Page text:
It’s 1:00 am in the morning. Tornados have been seen ten miles away. There is a two knot current. The wind is gusting to fifty knots across the current. Boats are dragging onto the reef.
What are you anchored with?
These were the exact conditions that we experienced in West End in Grand Bahamas. Tropical Storm Anna had just skirted north of us, and we were hurrying to make an anchorage before dark. We had heard that tornados had been seen just ten miles east of us at Freeport. Unfortunately, we had too far to go, so we ended up arriving at the West End anchorage in the dark.
Anchorages in the Bahamas can often be challenging. The current is frequently very strong, 2-3 knots, and the anchorage can be narrow. West End is a prime example. There is little room and the current is fierce. Get it wrong and the reef is 100 yards away waiting for your hull.
We set our Spade anchor, trying to back down hard with the current, but against the wind. With a 10′ depth, we had a scope of just 5:1. Any more and we would have been too close to other boats. We couldn’t see the bottom wether there was sand or rock. We did our best and then went to bed.
Sleep didn’t last long, as a major storm passed right through us, vestiges from the tornados. The wind climbed to 30, then 40. Then it started gusting to 50. I had been able to let some bridle out, taking us to 6:1 scope. I hoped it would be enough. The current was holding us slightly sideways to the wind, so we had more windage and more strain on the Spade anchor.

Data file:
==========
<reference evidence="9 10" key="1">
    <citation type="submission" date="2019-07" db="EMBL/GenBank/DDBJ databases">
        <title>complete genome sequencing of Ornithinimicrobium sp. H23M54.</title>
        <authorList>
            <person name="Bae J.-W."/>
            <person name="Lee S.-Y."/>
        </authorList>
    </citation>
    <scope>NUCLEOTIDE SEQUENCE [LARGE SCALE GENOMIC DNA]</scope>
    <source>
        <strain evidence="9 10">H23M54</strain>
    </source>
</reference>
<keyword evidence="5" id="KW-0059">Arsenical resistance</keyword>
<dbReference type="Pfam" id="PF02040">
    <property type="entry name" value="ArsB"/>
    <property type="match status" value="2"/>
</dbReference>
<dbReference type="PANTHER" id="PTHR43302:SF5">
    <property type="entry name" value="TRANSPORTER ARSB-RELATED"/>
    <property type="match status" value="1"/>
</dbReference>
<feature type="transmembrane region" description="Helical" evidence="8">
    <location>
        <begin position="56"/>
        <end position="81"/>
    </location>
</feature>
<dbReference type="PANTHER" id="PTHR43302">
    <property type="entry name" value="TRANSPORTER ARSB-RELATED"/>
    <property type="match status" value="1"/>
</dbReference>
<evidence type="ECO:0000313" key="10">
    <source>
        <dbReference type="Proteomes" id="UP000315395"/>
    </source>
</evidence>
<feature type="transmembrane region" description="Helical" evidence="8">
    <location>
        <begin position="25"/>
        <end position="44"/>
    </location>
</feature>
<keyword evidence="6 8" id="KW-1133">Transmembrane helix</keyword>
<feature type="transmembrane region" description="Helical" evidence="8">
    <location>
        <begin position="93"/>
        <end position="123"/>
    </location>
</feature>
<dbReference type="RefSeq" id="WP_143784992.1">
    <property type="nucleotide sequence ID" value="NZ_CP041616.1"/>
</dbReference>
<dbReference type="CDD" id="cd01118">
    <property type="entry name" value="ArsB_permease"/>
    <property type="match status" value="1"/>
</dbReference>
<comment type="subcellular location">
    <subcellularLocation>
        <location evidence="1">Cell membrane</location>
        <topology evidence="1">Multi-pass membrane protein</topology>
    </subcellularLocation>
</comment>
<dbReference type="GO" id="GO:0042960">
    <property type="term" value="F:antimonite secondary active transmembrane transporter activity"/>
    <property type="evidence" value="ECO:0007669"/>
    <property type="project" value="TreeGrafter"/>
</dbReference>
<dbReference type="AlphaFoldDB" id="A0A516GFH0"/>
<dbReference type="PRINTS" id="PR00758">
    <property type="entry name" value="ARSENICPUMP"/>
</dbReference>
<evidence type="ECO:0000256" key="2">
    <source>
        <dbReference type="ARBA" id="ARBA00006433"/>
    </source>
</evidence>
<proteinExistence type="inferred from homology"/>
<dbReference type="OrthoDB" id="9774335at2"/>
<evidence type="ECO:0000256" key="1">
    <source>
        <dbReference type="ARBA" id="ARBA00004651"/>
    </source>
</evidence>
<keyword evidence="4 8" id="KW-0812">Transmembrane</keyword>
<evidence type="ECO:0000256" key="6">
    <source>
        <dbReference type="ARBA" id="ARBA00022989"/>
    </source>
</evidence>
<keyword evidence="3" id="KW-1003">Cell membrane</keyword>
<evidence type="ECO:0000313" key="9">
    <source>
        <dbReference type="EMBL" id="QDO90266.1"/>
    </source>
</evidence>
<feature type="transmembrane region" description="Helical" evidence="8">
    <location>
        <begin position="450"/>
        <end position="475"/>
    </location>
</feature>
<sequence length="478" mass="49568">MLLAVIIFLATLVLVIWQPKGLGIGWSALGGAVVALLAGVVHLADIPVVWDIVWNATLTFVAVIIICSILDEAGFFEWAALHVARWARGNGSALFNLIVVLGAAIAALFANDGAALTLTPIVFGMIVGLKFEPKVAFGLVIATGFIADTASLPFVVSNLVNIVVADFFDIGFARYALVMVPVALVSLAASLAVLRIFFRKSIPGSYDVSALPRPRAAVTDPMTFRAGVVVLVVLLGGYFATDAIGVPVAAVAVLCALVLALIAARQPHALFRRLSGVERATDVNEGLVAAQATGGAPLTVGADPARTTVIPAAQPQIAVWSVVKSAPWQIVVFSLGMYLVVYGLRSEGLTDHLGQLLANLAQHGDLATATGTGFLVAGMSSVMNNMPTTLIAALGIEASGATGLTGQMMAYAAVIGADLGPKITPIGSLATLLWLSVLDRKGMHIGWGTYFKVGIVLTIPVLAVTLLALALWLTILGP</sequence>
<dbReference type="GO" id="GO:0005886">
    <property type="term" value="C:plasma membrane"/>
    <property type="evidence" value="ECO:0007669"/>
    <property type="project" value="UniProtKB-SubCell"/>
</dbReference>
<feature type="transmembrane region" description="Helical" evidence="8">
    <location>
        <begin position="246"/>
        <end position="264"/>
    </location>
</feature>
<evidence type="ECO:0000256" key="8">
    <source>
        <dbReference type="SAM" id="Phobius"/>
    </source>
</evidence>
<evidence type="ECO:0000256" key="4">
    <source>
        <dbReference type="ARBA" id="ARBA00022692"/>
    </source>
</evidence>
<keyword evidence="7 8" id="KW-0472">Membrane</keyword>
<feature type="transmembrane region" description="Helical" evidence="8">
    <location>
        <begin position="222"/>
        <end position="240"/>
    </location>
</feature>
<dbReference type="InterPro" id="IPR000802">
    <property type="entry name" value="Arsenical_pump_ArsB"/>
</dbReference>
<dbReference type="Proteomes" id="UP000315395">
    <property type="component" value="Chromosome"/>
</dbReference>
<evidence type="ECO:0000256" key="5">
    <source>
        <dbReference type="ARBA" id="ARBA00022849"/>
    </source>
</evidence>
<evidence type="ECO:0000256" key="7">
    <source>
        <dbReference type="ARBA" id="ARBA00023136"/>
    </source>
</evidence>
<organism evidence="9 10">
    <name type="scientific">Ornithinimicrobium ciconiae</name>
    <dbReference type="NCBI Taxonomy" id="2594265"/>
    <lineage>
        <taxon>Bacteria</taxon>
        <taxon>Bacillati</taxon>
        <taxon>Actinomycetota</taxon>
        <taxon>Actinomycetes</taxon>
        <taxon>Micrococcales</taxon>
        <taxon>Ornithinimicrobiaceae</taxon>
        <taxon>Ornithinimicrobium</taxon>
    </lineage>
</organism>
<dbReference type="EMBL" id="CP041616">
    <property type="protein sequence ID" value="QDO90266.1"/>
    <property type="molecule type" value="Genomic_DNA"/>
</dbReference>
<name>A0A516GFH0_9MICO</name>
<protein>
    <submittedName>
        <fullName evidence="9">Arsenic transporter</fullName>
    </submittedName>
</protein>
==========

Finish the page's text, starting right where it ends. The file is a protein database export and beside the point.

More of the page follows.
The boat behind us dragged, we could see a headlamp at the bow as the captain struggled with his anchor. By that time, it seemed clear he was on the reef.
After an hour, the wind died down to a “mere” 30 knots and we felt we could go back to sleep.
In the morning we awoke and looked to see if we could help the boat that dragged. Unfortunately, by this time, the tide was out and he was heeled over on the reef.
This scenario, along with others, has convinced us that the most important bit of gear is your anchor. The Spade anchor we are using for our trip back to Vermont has been outstanding. It punches through difficult bottoms, and holds us secure with much shorter scopes than we are accustomed to using. This has been a great advantage in the crowded anchorages of the Caribbean.
You can see from the image below showing our track during the night, the wind and the current made us twist and turn all night. The anchor was continually having to reset itself many times, and did so perfectly without the slightest drag.
Our experience at West End was an extreme one, and our Spade brought us through. I still see people with Bruce’s or CQR’s on their bow and I know directly from experience that a modern design anchor such as a Spade is a definite improvement. It’s the best money that can be spent, and I don’t understand why I still see these older anchor designs.